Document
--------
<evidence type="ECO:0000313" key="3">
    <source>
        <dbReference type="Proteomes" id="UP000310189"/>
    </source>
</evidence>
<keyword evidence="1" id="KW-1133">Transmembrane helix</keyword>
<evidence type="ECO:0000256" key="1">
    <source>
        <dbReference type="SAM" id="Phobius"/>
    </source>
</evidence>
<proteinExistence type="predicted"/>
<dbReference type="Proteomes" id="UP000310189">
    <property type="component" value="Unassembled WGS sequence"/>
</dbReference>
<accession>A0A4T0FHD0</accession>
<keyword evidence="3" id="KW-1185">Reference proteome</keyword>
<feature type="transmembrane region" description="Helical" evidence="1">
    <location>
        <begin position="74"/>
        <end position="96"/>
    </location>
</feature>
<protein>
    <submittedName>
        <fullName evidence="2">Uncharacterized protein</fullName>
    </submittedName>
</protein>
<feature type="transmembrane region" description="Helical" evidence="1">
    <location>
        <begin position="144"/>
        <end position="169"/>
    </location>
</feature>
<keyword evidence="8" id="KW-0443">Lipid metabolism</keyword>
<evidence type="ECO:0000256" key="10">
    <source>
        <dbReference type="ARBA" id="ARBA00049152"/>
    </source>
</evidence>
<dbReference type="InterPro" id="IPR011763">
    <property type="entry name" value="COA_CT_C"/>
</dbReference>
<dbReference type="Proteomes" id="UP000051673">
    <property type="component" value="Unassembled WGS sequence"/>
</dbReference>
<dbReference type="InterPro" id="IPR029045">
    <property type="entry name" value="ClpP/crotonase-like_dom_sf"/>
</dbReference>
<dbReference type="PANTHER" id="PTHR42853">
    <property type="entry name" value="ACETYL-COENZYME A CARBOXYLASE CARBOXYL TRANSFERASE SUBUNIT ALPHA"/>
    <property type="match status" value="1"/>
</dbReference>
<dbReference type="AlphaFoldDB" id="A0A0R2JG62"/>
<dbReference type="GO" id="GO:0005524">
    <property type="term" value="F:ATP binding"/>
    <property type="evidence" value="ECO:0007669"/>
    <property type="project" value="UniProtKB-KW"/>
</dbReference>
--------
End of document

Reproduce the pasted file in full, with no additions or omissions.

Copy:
<evidence type="ECO:0000313" key="3">
    <source>
        <dbReference type="Proteomes" id="UP000310189"/>
    </source>
</evidence>
<keyword evidence="1" id="KW-1133">Transmembrane helix</keyword>
<evidence type="ECO:0000256" key="1">
    <source>
        <dbReference type="SAM" id="Phobius"/>
    </source>
</evidence>
<proteinExistence type="predicted"/>
<dbReference type="Proteomes" id="UP000310189">
    <property type="component" value="Unassembled WGS sequence"/>
</dbReference>
<accession>A0A4T0FHD0</accession>
<keyword evidence="3" id="KW-1185">Reference proteome</keyword>
<feature type="transmembrane region" description="Helical" evidence="1">
    <location>
        <begin position="74"/>
        <end position="96"/>
    </location>
</feature>
<protein>
    <submittedName>
        <fullName evidence="2">Uncharacterized protein</fullName>
    </submittedName>
</protein>
<feature type="transmembrane region" description="Helical" evidence="1">
    <location>
        <begin position="144"/>
        <end position="169"/>
    </location>
</feature>
<keyword evidence="8" id="KW-0443">Lipid metabolism</keyword>
<evidence type="ECO:0000256" key="10">
    <source>
        <dbReference type="ARBA" id="ARBA00049152"/>
    </source>
</evidence>
<dbReference type="InterPro" id="IPR011763">
    <property type="entry name" value="COA_CT_C"/>
</dbReference>
<dbReference type="Proteomes" id="UP000051673">
    <property type="component" value="Unassembled WGS sequence"/>
</dbReference>
<dbReference type="InterPro" id="IPR029045">
    <property type="entry name" value="ClpP/crotonase-like_dom_sf"/>
</dbReference>
<dbReference type="PANTHER" id="PTHR42853">
    <property type="entry name" value="ACETYL-COENZYME A CARBOXYLASE CARBOXYL TRANSFERASE SUBUNIT ALPHA"/>
    <property type="match status" value="1"/>
</dbReference>
<dbReference type="AlphaFoldDB" id="A0A0R2JG62"/>
<dbReference type="GO" id="GO:0005524">
    <property type="term" value="F:ATP binding"/>
    <property type="evidence" value="ECO:0007669"/>
    <property type="project" value="UniProtKB-KW"/>
</dbReference>